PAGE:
I grew up cooking on gas grills: London broil, grilled sweet onions, grilled pineapple for desert, etc.

There's a certain satisfaction to both ways of cooking. My senior year in college, my housemates and I got a small gas grill that allowed us to more safely conduct 3 a.m. barbecues on the front lawn in the middle of a snowstorm. Honestly, that winter, it was a life saver.

Where you're at in your culinary life and what your cooking needs are shouldn't be too tough for you to determine. If you're cooking for more than two or three people, it's going to save you a tremendous amount of time and energy choosing gas over coal. Getting that large an amount of charcoal to an evenly burn requires a little finesse.

Furthermore, if you're interested in getting a good sauce going along side your meats, one of those side burners could prove indispensable, just be aware that they prevent you from collapsing the side table itself, so the grill's footprint is consistently a little larger.

So, let the number you're regularly cooking for influence your decision, without forgetting your ambitions as a host. After that, consider the space you've got available to you. Beyond that, your decision can be based on bells, whistles, and style.

Come On, Baby, Light My Ancient Fire

Archaeologists and anthropologists place the advent of cooking somewhere in the neighborhood of 300000-40000 B.C.E., as evidenced by carbon dating at a variety of hearth sites unearthed during expeditions.

Just take one look at a group of men gathered around their grill and tell me they aren't actively channeling their deep ancestry.

However long ago it started, we certainly aren't very far removed from it either culturally or socially. Just take one look at a group of men gathered around their grill and tell me they aren't actively channeling their deep ancestry.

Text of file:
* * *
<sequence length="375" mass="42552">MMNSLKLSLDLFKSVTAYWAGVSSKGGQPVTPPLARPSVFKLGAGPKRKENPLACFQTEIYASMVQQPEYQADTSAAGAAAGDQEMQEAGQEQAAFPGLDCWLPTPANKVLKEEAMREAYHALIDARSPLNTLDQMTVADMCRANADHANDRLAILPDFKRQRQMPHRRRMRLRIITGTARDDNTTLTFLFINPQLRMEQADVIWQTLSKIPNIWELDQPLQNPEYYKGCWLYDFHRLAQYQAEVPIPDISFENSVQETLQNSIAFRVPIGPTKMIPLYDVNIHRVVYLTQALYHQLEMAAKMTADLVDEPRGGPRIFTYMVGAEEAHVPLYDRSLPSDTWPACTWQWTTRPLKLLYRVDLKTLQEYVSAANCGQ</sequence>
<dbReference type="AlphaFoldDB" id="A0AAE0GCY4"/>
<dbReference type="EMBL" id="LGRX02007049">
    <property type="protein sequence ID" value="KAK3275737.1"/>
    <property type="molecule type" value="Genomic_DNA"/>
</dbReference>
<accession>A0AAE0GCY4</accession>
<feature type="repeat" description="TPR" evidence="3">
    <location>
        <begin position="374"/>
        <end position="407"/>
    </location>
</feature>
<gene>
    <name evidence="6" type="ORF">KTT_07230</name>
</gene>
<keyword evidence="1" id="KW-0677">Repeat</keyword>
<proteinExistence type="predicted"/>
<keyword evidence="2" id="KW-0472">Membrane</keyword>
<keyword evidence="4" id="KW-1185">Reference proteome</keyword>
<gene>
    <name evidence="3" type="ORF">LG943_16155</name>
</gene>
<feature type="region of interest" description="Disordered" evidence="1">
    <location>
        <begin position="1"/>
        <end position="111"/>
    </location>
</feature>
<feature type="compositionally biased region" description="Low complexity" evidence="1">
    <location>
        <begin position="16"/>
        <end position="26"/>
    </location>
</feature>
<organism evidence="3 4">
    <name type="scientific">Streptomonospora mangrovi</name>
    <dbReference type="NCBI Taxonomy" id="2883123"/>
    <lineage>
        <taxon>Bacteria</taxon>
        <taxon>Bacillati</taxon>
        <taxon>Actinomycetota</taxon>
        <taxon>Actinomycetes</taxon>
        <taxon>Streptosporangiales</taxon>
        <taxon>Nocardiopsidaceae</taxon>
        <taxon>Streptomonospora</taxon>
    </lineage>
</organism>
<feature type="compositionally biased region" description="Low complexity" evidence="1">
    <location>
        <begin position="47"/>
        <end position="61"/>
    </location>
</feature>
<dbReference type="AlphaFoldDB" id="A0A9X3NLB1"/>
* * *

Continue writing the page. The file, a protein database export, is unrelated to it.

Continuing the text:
Even the methods employed in these early hearths resemble the techniques around which modern grills are made. Those first fires warmed stones that radiated heat more directly than the fire itself could as it slowly became its own pile of useful coals. It's the same stuff they teach kids in Boy Scouts, along with that other ancient activity: helping old ladies cross the street.

Sure the firing mechanisms have made it easier to get the grill started, and features like fuel gauges, thermostats, and extra burners have come to be expected on higher end grills, but the ritual is much the same as it's always been. Remember that each time you flick that easy starter switch and lick those prehistoric chops of yours.

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Daniel Imperiale
Last updated on April 12, 2019 by Daniel Imperiale

Daniel Imperiale holds a bachelor’s degree in writing, and proudly fled his graduate program in poetry to pursue a quiet life at a remote Alaskan fishery. After returning to the contiguous states, he took up a position as an editor and photographer of the prestigious geek culture magazine “Unwinnable” before turning his attention to the field of health and wellness. In recent years, he has worked extensively in film and music production, making him something of a know-it-all when it comes to camera equipment, musical instruments, recording devices, and other audio-visual hardware. Daniel’s recent obsessions include horology (making him a pro when it comes to all things timekeeping) and Uranium mining and enrichment (which hasn’t proven useful just yet).